Establishing positive and mutually beneficial relationships and feedback between departments within your own company, your internal customers, is also very wise. If you can get feedback in writing, all the better!
Know Your Boss’s Triggers. All bosses have trigger points – good ones and bad ones. You may learn these by trial and error, but it’s better to learn them by observation or simply asking.
If you know they prefer to spend the first two hours of the day catching up on email or planning, don’t barge into their office to ask if they want to hear about your latest “great idea”. If you know they are a stickler for detail in presentation, don’t forward them your first sloppy draft with spelling and other errors in its rawest form.
If you know they don’t do spontaneous meetings or introductions very well, don’t let them get caught off guard, make it a point to brief them ahead of time. These may seem small but they are not. They will eventually reinforce good or bad impressions over time.
Be Prepared. Always come to meetings ready to contribute to the objectives. If no agenda has been circulated in advance of a meeting, ask for it. That way you can formulate questions ahead of time. If you do know the purpose of the meeting or brainstorming session, come prepared with thoughts, ideas, observations and/or questions. Being prepared shows that you are a thinker, a contributor and a team player.
Be a Scribe. Don’t just sit in meetings taking up oxygen. Take away personal action items even if you’re not called out specifically.
Take notes not only of what your boss or another speaker presents, but also note key points or thoughts that others bring up, questions that have surfaced or things you may want to remind yourself to follow up on after the session.
Make the best use of the information download and pro-actively think of ways you might be able to add to the overall process.
Represent Your Company Well. You represent the company when you are on and off the clock. Are you respectful when you are out and about in public? Are you community conscious? Do you act with integrity?
How do you talk about your company, projects, boss or co-workers? Get noticed for the right reasons, not the wrong ones. News has a way of circling back around.
Be Grateful. It’s amazing how many people take so much for granted. There is such a false sense of entitlement for every little thing. We can be so fixated on our own needs and wants. We rarely consider that the good things are available to us because someone made a decision to make them available.
Stop looking for the downside, and start looking for the upside, and you may just find it. Expressing your gratitude will more times than not, set you apart from the typical crowd. A simple “Thank You” goes a long way.
Speak Up. So often, employees desperately want their boss to notice them, to recognize their part in a job well done, to acknowledge a particular strength or to consider them for a role or a raise. Unfortunately, good employees get overlooked far too often. However, there are things you can do to help remedy your dilemma.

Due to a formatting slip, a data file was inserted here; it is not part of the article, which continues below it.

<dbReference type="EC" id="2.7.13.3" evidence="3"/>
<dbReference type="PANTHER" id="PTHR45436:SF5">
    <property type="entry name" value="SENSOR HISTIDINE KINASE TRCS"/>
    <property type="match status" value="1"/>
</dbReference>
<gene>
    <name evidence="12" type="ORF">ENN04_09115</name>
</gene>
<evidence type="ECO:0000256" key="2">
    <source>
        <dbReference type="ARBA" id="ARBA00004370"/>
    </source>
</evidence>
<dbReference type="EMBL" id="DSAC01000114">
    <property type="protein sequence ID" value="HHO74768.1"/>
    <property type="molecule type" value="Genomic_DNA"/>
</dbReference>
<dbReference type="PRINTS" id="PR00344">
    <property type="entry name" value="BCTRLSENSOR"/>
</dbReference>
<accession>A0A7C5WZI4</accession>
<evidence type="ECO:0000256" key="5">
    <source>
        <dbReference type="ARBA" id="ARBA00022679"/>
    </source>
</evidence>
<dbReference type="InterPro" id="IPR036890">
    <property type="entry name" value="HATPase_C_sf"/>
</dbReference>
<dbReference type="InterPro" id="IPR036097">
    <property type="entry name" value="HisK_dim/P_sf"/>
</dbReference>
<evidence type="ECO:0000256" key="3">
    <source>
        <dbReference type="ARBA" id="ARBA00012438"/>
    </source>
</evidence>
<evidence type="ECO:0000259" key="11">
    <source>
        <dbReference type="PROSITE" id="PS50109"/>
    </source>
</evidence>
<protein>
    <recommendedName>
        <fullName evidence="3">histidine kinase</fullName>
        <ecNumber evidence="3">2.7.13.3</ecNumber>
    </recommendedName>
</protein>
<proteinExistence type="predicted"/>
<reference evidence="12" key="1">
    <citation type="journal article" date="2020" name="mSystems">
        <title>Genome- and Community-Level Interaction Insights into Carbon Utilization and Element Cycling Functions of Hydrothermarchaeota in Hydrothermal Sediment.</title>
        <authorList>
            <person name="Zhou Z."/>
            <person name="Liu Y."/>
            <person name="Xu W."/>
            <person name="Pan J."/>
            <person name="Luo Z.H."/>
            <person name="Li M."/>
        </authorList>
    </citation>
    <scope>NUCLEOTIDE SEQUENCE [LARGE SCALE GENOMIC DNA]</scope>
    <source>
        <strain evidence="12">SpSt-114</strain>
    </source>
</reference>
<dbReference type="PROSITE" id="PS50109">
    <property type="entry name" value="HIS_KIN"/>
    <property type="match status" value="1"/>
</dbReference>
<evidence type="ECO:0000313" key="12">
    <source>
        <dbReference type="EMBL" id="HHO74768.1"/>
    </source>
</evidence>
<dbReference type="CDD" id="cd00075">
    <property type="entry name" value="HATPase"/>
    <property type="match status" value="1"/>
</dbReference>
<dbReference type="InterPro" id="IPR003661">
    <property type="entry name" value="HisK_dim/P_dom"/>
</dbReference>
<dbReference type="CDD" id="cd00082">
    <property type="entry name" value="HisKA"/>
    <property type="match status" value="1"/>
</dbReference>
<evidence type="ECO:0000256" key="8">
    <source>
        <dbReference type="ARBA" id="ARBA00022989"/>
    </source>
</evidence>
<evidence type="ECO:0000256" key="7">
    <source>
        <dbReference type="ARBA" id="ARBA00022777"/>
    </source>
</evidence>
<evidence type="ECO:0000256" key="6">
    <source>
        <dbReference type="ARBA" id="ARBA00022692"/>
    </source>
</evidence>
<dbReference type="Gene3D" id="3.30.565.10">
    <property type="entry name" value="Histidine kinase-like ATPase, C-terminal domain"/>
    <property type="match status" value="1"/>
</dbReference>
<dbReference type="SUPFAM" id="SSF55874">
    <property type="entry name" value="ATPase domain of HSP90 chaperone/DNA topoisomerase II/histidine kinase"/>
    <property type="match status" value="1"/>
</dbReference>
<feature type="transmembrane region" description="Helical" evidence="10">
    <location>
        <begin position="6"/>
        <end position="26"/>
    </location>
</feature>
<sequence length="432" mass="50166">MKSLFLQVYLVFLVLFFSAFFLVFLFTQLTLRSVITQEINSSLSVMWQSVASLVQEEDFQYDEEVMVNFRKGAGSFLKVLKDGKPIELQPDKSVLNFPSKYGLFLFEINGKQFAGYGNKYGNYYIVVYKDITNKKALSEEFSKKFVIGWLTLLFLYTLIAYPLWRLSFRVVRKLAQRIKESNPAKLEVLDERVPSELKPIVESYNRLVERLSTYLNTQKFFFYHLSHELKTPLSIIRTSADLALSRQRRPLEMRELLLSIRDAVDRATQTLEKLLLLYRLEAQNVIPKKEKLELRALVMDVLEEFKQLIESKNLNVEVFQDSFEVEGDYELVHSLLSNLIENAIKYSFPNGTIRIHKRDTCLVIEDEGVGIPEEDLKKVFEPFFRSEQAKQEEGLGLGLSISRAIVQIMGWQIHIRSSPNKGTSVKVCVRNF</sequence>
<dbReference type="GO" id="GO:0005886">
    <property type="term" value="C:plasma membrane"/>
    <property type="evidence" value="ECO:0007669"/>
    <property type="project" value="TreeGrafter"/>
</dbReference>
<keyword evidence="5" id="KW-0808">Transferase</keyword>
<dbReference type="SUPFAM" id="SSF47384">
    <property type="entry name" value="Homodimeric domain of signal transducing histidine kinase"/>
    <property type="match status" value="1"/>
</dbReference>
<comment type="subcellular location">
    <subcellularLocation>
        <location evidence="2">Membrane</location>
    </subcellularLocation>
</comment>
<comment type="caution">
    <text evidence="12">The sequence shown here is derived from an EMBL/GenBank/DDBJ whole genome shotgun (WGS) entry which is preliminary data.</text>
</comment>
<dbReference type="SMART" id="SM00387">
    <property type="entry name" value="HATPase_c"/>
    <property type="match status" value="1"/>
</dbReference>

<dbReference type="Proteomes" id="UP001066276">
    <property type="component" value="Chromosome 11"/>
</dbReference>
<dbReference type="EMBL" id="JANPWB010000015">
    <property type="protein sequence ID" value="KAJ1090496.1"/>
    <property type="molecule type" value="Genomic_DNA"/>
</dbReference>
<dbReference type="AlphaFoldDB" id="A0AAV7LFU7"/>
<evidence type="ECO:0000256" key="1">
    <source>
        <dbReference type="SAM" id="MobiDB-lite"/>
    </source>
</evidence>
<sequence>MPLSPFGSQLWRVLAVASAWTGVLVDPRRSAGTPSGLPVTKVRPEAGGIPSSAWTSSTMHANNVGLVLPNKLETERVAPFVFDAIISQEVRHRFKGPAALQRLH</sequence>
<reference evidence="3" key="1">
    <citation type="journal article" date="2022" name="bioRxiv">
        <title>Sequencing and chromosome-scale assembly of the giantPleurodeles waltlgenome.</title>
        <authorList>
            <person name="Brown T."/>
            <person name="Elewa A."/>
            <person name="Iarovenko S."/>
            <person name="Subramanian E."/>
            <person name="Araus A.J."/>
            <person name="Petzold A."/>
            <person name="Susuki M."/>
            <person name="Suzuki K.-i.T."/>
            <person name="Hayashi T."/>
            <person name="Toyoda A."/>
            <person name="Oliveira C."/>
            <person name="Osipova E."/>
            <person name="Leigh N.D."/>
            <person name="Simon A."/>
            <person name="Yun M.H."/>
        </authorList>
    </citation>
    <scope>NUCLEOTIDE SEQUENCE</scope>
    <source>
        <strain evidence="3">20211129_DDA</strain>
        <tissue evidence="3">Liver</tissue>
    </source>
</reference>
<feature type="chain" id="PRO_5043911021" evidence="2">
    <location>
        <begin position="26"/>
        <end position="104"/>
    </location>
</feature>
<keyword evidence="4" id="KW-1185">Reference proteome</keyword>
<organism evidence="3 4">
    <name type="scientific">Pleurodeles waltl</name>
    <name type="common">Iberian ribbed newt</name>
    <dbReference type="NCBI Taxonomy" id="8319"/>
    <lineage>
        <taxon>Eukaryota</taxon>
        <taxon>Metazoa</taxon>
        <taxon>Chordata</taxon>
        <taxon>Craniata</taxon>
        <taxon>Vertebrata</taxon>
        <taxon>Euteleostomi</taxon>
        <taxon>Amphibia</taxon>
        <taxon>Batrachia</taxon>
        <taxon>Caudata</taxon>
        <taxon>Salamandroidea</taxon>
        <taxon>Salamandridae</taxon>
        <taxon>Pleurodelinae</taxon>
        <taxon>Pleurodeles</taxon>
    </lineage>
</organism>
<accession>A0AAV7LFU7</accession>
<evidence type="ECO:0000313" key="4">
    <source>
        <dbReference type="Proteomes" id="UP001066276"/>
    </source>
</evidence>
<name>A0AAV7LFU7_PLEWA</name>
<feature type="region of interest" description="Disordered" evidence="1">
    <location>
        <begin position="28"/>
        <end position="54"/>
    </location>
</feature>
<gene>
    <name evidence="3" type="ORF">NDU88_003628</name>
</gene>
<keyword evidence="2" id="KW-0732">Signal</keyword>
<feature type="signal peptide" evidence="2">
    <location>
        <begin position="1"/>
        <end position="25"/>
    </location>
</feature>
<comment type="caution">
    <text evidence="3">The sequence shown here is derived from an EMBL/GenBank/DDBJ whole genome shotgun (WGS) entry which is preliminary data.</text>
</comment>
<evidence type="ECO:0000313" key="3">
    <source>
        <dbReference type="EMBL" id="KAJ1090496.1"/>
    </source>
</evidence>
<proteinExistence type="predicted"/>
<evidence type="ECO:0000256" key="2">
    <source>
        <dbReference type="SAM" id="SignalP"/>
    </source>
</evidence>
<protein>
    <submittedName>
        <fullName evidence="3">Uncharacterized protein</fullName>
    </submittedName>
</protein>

Number one: find your voice. Ask your boss for feedback or a review. Let them know you are flexible and available for projects and assignments. Communicate your desires, questions or ideas. Ask about expectations so you have a clear understanding of what they want — then execute.
Be Positive. One of the surest ways to get noticed is to be a positive person. Have a positive attitude, treat others well, be a team player, encourage others, find ways to build a cohesive unit, maintain integrity, stay away from negative people, find creative ways to help build the business, find solutions to problems or volunteer to help in some way. Smiling is always a bonus too!
Serve. When we consider what it means to “serve”, we may think of things like: assisting, aiding, providing, helping, preparing or being useful. In general, we have become so self-focused – what’s in it for me? – that we only think in singular terms and we lose sight of the whole.
Take a few minutes to think of ways you may be able to serve your boss. Could he use help researching details for an upcoming report with a tight deadline? Would she appreciate it if you volunteered to mentor a new employee? Maybe you can sit in on a meeting and take notes, prepare presentation slides, or create a spreadsheet analysis for them. Believe me, you will be the exception to the rule.
Taking the initiative to go the extra mile in a way that will benefit the team’s objectives will not only be refreshing, but it will get you noticed in a positive way.
Start today by transforming yourself from a “good employee” into a “better employee”. It won’t take long for you and your boss to notice a measurable difference — and that’s the type of attention you want. Now, go knock their socks off!